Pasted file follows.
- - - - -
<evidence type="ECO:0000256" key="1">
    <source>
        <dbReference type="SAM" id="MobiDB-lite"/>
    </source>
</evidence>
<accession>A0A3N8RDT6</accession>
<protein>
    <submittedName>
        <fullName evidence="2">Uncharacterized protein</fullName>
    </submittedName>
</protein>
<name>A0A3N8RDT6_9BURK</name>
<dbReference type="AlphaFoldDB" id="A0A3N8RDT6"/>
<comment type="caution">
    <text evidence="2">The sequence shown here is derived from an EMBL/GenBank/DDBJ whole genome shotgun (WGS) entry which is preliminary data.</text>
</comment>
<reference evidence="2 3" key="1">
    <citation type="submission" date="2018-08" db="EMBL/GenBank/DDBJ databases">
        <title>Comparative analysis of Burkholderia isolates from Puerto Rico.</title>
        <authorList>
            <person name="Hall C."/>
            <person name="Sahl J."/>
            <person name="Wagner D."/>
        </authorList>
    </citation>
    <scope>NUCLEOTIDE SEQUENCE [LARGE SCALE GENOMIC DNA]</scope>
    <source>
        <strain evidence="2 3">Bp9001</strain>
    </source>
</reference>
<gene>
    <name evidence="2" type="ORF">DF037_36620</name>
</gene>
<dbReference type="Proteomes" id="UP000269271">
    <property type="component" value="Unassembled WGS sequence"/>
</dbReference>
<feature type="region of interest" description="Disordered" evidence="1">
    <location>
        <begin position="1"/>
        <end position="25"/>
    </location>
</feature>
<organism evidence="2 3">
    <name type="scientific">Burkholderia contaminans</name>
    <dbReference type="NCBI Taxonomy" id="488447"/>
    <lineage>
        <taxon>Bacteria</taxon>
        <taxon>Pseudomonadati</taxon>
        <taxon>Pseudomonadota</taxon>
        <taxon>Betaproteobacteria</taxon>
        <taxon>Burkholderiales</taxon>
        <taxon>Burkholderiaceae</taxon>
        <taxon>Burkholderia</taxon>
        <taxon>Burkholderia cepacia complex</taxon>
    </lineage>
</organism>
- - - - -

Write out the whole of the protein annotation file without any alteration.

<evidence type="ECO:0000256" key="1">
    <source>
        <dbReference type="SAM" id="MobiDB-lite"/>
    </source>
</evidence>
<accession>A0A3N8RDT6</accession>
<protein>
    <submittedName>
        <fullName evidence="2">Uncharacterized protein</fullName>
    </submittedName>
</protein>
<name>A0A3N8RDT6_9BURK</name>
<dbReference type="AlphaFoldDB" id="A0A3N8RDT6"/>
<comment type="caution">
    <text evidence="2">The sequence shown here is derived from an EMBL/GenBank/DDBJ whole genome shotgun (WGS) entry which is preliminary data.</text>
</comment>
<reference evidence="2 3" key="1">
    <citation type="submission" date="2018-08" db="EMBL/GenBank/DDBJ databases">
        <title>Comparative analysis of Burkholderia isolates from Puerto Rico.</title>
        <authorList>
            <person name="Hall C."/>
            <person name="Sahl J."/>
            <person name="Wagner D."/>
        </authorList>
    </citation>
    <scope>NUCLEOTIDE SEQUENCE [LARGE SCALE GENOMIC DNA]</scope>
    <source>
        <strain evidence="2 3">Bp9001</strain>
    </source>
</reference>
<gene>
    <name evidence="2" type="ORF">DF037_36620</name>
</gene>
<dbReference type="Proteomes" id="UP000269271">
    <property type="component" value="Unassembled WGS sequence"/>
</dbReference>
<feature type="region of interest" description="Disordered" evidence="1">
    <location>
        <begin position="1"/>
        <end position="25"/>
    </location>
</feature>
<organism evidence="2 3">
    <name type="scientific">Burkholderia contaminans</name>
    <dbReference type="NCBI Taxonomy" id="488447"/>
    <lineage>
        <taxon>Bacteria</taxon>
        <taxon>Pseudomonadati</taxon>
        <taxon>Pseudomonadota</taxon>
        <taxon>Betaproteobacteria</taxon>
        <taxon>Burkholderiales</taxon>
        <taxon>Burkholderiaceae</taxon>
        <taxon>Burkholderia</taxon>
        <taxon>Burkholderia cepacia complex</taxon>
    </lineage>
</organism>